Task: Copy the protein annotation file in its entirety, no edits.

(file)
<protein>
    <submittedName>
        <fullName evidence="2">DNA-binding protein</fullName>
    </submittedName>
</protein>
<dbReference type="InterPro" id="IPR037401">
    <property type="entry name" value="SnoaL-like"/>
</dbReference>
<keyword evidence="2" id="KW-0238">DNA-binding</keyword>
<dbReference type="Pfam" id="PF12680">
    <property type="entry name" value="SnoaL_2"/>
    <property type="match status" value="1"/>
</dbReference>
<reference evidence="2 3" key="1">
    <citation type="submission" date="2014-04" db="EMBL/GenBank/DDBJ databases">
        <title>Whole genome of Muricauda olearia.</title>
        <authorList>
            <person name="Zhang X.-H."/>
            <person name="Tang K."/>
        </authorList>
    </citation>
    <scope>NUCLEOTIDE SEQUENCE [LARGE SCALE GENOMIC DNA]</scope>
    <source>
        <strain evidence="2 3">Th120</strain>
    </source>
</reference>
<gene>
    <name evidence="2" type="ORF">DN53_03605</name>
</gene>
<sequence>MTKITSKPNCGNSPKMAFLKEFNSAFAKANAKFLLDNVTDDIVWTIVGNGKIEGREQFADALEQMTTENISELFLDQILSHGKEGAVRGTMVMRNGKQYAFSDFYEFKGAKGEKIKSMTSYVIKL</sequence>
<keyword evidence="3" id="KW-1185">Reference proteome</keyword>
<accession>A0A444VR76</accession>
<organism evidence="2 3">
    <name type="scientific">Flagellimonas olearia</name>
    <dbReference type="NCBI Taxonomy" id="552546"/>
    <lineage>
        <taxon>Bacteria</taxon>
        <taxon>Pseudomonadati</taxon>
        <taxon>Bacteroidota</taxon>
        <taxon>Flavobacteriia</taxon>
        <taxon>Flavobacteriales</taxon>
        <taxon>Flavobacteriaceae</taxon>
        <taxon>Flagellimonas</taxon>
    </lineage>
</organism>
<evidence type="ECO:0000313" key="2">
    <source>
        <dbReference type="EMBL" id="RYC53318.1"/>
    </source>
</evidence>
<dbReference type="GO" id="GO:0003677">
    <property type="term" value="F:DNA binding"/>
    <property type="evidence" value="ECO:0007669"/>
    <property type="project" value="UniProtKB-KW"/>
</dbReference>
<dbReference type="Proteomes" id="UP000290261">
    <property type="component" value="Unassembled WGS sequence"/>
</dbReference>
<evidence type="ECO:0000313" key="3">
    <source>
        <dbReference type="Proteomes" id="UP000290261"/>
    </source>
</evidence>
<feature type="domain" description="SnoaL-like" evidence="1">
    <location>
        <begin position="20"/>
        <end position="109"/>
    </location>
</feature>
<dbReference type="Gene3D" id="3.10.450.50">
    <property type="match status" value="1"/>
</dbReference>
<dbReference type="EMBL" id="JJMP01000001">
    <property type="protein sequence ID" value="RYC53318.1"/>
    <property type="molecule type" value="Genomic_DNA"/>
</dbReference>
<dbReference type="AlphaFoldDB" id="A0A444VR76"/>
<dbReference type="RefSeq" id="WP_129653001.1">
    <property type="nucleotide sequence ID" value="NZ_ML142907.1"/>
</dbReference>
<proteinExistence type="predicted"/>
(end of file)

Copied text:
<protein>
    <submittedName>
        <fullName evidence="2">DNA-binding protein</fullName>
    </submittedName>
</protein>
<dbReference type="InterPro" id="IPR037401">
    <property type="entry name" value="SnoaL-like"/>
</dbReference>
<keyword evidence="2" id="KW-0238">DNA-binding</keyword>
<dbReference type="Pfam" id="PF12680">
    <property type="entry name" value="SnoaL_2"/>
    <property type="match status" value="1"/>
</dbReference>
<reference evidence="2 3" key="1">
    <citation type="submission" date="2014-04" db="EMBL/GenBank/DDBJ databases">
        <title>Whole genome of Muricauda olearia.</title>
        <authorList>
            <person name="Zhang X.-H."/>
            <person name="Tang K."/>
        </authorList>
    </citation>
    <scope>NUCLEOTIDE SEQUENCE [LARGE SCALE GENOMIC DNA]</scope>
    <source>
        <strain evidence="2 3">Th120</strain>
    </source>
</reference>
<gene>
    <name evidence="2" type="ORF">DN53_03605</name>
</gene>
<sequence>MTKITSKPNCGNSPKMAFLKEFNSAFAKANAKFLLDNVTDDIVWTIVGNGKIEGREQFADALEQMTTENISELFLDQILSHGKEGAVRGTMVMRNGKQYAFSDFYEFKGAKGEKIKSMTSYVIKL</sequence>
<keyword evidence="3" id="KW-1185">Reference proteome</keyword>
<accession>A0A444VR76</accession>
<organism evidence="2 3">
    <name type="scientific">Flagellimonas olearia</name>
    <dbReference type="NCBI Taxonomy" id="552546"/>
    <lineage>
        <taxon>Bacteria</taxon>
        <taxon>Pseudomonadati</taxon>
        <taxon>Bacteroidota</taxon>
        <taxon>Flavobacteriia</taxon>
        <taxon>Flavobacteriales</taxon>
        <taxon>Flavobacteriaceae</taxon>
        <taxon>Flagellimonas</taxon>
    </lineage>
</organism>
<evidence type="ECO:0000313" key="2">
    <source>
        <dbReference type="EMBL" id="RYC53318.1"/>
    </source>
</evidence>
<dbReference type="GO" id="GO:0003677">
    <property type="term" value="F:DNA binding"/>
    <property type="evidence" value="ECO:0007669"/>
    <property type="project" value="UniProtKB-KW"/>
</dbReference>
<dbReference type="Proteomes" id="UP000290261">
    <property type="component" value="Unassembled WGS sequence"/>
</dbReference>
<evidence type="ECO:0000313" key="3">
    <source>
        <dbReference type="Proteomes" id="UP000290261"/>
    </source>
</evidence>
<feature type="domain" description="SnoaL-like" evidence="1">
    <location>
        <begin position="20"/>
        <end position="109"/>
    </location>
</feature>
<dbReference type="Gene3D" id="3.10.450.50">
    <property type="match status" value="1"/>
</dbReference>
<dbReference type="EMBL" id="JJMP01000001">
    <property type="protein sequence ID" value="RYC53318.1"/>
    <property type="molecule type" value="Genomic_DNA"/>
</dbReference>
<dbReference type="AlphaFoldDB" id="A0A444VR76"/>
<dbReference type="RefSeq" id="WP_129653001.1">
    <property type="nucleotide sequence ID" value="NZ_ML142907.1"/>
</dbReference>
<proteinExistence type="predicted"/>